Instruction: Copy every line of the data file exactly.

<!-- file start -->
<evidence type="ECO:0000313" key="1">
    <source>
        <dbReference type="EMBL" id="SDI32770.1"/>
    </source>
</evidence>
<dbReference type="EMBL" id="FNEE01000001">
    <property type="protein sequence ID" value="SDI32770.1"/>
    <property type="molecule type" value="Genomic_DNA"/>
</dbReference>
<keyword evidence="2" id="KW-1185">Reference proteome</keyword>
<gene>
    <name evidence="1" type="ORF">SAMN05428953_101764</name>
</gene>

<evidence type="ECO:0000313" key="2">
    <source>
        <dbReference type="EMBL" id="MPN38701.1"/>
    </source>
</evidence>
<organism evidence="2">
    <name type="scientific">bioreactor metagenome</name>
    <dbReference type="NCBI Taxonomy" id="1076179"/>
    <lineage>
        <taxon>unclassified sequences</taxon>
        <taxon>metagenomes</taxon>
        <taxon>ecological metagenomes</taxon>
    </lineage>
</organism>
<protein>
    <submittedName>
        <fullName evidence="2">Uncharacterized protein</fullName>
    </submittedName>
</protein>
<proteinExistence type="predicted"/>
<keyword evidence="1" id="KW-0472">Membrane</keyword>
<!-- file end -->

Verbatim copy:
<evidence type="ECO:0000313" key="1">
    <source>
        <dbReference type="EMBL" id="SDI32770.1"/>
    </source>
</evidence>
<dbReference type="EMBL" id="FNEE01000001">
    <property type="protein sequence ID" value="SDI32770.1"/>
    <property type="molecule type" value="Genomic_DNA"/>
</dbReference>
<keyword evidence="2" id="KW-1185">Reference proteome</keyword>
<gene>
    <name evidence="1" type="ORF">SAMN05428953_101764</name>
</gene>

<evidence type="ECO:0000313" key="2">
    <source>
        <dbReference type="EMBL" id="MPN38701.1"/>
    </source>
</evidence>
<organism evidence="2">
    <name type="scientific">bioreactor metagenome</name>
    <dbReference type="NCBI Taxonomy" id="1076179"/>
    <lineage>
        <taxon>unclassified sequences</taxon>
        <taxon>metagenomes</taxon>
        <taxon>ecological metagenomes</taxon>
    </lineage>
</organism>
<protein>
    <submittedName>
        <fullName evidence="2">Uncharacterized protein</fullName>
    </submittedName>
</protein>
<proteinExistence type="predicted"/>
<keyword evidence="1" id="KW-0472">Membrane</keyword>